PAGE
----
INSPECT YOUR BRAKES TWICE A YEAR
A good idea is to inspect your brakes twice a year to be sure everything is in tiptop condition. This will not only potentially save your life, but also protect you and your passengers from any unnecessary accidents.
Fortunately on most cars, you can inspect your brakes without having to remove the wheel – so there’s no excuse for not checking them.
To assess the condition of your brakes; if your car has the type of alloy wheels that have the spaces in the middle, just take a peek through the gaps and you should be able to see the brakes mechanism.
Irrespective of whether you can see though the gaps in your alloys, or you end up having to take the wheel off, the key point here is to make sure you have a clear view of the brakes mechanism.
FIRST – INSPECT YOUR BRAKES DISCS
Your brakes disc should be uniform and shiny from the outer rim to the center.
Try not to be too concerned if you see slight lines engraved into the disc, this is normal and indicates standard wear.
What you do need to look out for however is any pronounced prominent grooves or rough spots on the disc. In the event that you notice these type of markings, it could be an indication that your brakes disc need replacing.
What if one disc needs replacing and the other one doesn’t?
If one disc needs replacing and the other doesn’t, the question I normally get asked by customers is:
“Do I have to replace both discs?” and the answer is yes.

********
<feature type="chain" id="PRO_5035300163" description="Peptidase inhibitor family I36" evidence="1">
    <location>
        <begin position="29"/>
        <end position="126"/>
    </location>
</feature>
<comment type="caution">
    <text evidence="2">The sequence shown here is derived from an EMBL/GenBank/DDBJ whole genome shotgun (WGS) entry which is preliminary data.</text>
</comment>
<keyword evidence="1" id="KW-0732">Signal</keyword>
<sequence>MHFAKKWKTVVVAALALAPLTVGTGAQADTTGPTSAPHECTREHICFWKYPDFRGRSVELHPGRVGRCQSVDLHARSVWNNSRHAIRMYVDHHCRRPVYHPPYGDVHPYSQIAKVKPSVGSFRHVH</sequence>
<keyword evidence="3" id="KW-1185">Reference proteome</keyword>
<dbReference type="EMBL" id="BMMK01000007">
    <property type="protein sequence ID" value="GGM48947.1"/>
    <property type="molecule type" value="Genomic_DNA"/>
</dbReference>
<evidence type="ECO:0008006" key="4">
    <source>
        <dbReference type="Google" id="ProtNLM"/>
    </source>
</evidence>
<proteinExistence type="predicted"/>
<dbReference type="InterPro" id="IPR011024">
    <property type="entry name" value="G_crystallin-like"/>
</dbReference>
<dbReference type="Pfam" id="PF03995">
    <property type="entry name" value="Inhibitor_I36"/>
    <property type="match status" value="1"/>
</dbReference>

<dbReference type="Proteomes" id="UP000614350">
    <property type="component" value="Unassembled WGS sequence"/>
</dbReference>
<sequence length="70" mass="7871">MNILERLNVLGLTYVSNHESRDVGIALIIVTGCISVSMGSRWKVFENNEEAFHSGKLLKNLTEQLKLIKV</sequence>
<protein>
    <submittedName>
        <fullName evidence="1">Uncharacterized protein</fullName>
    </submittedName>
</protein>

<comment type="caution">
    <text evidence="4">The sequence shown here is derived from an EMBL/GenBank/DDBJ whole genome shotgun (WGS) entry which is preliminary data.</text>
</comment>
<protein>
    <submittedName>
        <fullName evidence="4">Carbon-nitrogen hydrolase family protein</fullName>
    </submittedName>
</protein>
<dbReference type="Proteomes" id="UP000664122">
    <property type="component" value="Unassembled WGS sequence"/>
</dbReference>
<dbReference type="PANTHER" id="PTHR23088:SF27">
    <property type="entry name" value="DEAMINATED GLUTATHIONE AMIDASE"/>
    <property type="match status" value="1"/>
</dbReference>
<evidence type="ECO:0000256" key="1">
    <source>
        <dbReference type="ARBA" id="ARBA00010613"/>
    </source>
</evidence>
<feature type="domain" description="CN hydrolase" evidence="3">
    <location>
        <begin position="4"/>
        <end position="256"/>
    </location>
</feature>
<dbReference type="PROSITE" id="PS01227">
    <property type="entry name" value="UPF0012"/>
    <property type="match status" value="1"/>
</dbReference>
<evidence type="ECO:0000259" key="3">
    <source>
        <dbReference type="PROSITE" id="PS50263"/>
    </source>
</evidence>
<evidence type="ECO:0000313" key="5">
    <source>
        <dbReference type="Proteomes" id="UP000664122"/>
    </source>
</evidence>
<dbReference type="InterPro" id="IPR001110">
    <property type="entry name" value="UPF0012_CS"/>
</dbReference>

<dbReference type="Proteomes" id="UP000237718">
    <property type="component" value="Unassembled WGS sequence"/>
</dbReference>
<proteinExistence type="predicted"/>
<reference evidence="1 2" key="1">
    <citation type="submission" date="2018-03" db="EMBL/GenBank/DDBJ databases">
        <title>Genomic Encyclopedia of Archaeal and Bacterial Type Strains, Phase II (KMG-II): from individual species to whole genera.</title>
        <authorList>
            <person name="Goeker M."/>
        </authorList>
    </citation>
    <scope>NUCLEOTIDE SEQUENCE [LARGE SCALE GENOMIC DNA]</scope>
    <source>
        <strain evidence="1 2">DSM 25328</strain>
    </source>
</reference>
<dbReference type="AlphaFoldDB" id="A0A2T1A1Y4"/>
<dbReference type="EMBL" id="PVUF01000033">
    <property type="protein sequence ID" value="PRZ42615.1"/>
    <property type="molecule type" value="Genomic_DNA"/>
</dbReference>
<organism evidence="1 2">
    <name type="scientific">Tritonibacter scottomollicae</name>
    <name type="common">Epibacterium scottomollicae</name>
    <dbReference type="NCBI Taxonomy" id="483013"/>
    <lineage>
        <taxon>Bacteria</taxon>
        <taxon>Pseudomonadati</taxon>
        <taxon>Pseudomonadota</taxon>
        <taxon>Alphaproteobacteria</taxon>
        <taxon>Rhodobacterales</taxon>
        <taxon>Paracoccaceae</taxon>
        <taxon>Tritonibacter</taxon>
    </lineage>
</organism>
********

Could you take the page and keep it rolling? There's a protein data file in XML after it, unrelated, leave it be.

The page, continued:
To prevent compromising your safety and car drivability, brake discs should always be replaced in pairs.
TAKE A LOOK AT YOUR BRAKES PADS
If you follow the surface of the disc to the top, you’ll see the outside of your brake’s pad touching the disc.
To establish the condition of the brake’s pads, the rule of thumb is if there is 1/8″ or less remaining on your brake’s pad, (which is about the height of two pennies stacked), it’s time for new pads.
Luckily brake’s pads are generally quite cheap, and replacing your brake’s pads if you have the right equipment is fairly straightforward.
INSPECT YOUR BRAKE LINES
So… what are brake lines?
To help you understand how brake lines work or indeed what they do, consider this:
Most vehicles have hydraulic braking systems, which means they use fluid to transfer the braking power from your foot to the brakes.
In very simple terms, a typical disc brakes system operates by storing fluid in the master cylinder. When you press the brake pedal and apply pressure, it moves fluid from the master cylinder to the brake callipers, forcing them to clamp down on the brake’s discs to slow the car.
Your cars brake lines are what is used to carry this fluid through the system, which is why they are a crucial brake part.
Basically if your brake lines are split or don’t work, your brakes won’t work and the rest as they say, could be history.
Brake lines tend to be rubber, so when inspecting your brakes lines check to see that the rubber coated lines are soft and supple, not cracked and rigid. If you do notice any cracks it would be wise to have them replaced fast.
NB: During the winter months, especially when there is snow on the road, be sure to also inspect the hard, metal lines, as these can slowly corrode due to the chemicals used on the road.
If you need any guidance or help with any of the above please feel free to get in touch, we’d love to help.
To health and vehicle happiness,